Testicular cancer

Last revised by Thoko Sibanda on 28 Mar 2024

Testicular cancers are the most common malignancy in men between the ages of 20 and 34 years.

Testicular cancer is uncommon, accounting for less than 1% of all internal organ malignancies 2.

The commonest histology of the tumor varies with the age of affected individuals. Over 90% of all tumors of the testes are primary germ cell tumors, and as such young adults are the overall most frequently involved group:

See: risk factors for testicular germ cell tumors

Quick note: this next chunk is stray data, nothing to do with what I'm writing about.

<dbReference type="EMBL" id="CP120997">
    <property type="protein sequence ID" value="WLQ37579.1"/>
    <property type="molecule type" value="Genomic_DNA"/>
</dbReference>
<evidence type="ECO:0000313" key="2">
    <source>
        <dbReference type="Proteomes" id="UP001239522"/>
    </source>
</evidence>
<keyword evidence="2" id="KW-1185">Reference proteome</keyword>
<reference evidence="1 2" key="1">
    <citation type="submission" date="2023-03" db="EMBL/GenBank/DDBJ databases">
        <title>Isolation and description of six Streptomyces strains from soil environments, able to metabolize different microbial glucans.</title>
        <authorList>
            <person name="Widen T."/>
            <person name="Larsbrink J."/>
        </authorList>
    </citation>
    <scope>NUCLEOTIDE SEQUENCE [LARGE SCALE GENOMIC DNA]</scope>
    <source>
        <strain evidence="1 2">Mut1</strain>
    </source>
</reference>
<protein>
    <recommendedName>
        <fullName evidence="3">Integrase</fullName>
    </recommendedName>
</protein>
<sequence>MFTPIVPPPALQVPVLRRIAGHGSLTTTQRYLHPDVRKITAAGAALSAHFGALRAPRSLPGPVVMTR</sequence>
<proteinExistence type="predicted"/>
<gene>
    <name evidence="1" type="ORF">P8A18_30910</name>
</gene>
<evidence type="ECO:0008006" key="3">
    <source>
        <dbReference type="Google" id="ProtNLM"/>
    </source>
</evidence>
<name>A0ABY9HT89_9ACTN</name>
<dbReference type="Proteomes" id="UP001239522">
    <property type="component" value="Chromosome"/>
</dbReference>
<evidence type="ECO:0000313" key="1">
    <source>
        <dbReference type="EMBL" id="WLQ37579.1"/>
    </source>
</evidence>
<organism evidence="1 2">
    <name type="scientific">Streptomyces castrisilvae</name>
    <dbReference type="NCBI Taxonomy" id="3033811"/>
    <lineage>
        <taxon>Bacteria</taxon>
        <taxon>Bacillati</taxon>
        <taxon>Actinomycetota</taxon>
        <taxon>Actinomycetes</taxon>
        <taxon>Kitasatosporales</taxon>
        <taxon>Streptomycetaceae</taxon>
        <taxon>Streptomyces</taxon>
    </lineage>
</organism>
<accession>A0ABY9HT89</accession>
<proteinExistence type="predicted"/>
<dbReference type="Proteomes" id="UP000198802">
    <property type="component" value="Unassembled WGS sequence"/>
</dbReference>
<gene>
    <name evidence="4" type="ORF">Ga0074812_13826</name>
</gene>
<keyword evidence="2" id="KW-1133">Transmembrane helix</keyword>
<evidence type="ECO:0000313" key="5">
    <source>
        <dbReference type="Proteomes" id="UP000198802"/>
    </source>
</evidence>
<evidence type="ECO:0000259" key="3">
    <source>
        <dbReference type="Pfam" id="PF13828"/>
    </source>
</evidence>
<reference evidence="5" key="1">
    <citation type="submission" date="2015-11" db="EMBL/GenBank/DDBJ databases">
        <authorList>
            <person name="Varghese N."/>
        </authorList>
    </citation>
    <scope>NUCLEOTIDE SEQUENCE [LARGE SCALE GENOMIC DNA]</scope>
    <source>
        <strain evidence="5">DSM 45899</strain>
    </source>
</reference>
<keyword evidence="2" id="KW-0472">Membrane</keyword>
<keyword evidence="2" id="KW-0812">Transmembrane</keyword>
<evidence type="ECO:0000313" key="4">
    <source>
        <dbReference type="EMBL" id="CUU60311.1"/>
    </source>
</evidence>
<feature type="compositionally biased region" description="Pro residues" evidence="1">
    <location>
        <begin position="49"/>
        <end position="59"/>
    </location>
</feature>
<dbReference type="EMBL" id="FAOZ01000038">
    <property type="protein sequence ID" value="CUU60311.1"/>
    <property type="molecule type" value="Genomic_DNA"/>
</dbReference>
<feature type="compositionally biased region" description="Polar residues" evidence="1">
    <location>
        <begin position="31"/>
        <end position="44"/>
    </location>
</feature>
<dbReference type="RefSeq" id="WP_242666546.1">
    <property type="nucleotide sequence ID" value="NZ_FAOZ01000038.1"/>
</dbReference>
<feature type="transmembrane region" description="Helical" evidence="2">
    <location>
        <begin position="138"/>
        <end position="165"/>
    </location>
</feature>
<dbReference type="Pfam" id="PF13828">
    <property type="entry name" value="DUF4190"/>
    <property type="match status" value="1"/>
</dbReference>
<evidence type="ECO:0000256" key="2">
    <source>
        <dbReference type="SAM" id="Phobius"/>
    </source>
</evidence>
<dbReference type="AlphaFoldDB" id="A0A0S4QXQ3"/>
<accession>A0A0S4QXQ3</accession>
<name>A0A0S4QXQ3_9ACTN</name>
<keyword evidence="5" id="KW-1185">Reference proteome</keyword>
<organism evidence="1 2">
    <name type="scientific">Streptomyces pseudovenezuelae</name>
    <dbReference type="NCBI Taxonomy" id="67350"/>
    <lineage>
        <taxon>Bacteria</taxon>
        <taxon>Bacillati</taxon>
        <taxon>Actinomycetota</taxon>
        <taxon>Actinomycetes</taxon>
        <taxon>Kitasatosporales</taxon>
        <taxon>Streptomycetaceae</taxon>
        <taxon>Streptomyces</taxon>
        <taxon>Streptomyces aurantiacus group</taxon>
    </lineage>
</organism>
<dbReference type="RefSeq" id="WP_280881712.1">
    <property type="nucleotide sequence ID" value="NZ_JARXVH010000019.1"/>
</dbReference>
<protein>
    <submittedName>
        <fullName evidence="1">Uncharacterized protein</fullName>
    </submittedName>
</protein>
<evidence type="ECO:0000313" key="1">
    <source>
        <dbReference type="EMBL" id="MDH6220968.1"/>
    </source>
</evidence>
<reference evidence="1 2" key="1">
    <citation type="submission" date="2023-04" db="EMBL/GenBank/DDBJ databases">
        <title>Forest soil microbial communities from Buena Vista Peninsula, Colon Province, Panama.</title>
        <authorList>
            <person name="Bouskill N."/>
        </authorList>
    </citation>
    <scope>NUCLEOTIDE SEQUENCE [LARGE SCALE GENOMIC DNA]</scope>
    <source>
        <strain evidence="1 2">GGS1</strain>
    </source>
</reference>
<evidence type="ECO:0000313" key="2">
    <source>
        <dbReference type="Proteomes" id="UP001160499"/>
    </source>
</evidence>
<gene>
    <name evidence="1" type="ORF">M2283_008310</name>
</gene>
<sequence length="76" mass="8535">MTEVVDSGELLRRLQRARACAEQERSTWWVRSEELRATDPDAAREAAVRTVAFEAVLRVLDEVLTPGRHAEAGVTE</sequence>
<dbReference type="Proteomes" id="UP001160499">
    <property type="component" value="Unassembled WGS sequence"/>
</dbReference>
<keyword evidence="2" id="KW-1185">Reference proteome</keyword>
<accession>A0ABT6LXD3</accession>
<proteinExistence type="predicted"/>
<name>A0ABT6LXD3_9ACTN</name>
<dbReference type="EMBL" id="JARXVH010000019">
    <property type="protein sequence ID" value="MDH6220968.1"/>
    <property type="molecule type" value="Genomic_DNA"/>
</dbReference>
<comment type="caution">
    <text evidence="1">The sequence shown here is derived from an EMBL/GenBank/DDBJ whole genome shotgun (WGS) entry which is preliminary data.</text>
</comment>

In a recent large case-control study, the commonest symptoms associated with a diagnosis of testicular cancer were a swollen testis/scrotum and/or a lump 4

The following retroperitoneal lymph node stations are considered regional:

  • aortocaval

  • para-aortic

  • paracaval

  • preaortic

  • precaval

  • retroaortic

  • retrocaval

The left and right testes have differing lymphatic drainage. The left testis primarily drains through the para-aortic lymph nodes. The right testis primarily drains through the aortocaval nodes.

Metastases from testicular tumors most commonly occur to the lymphatic system followed by lung, liver and bone, and other visceral sites.

See the individual articles.

ADVERTISEMENT: Supporters see fewer/no ads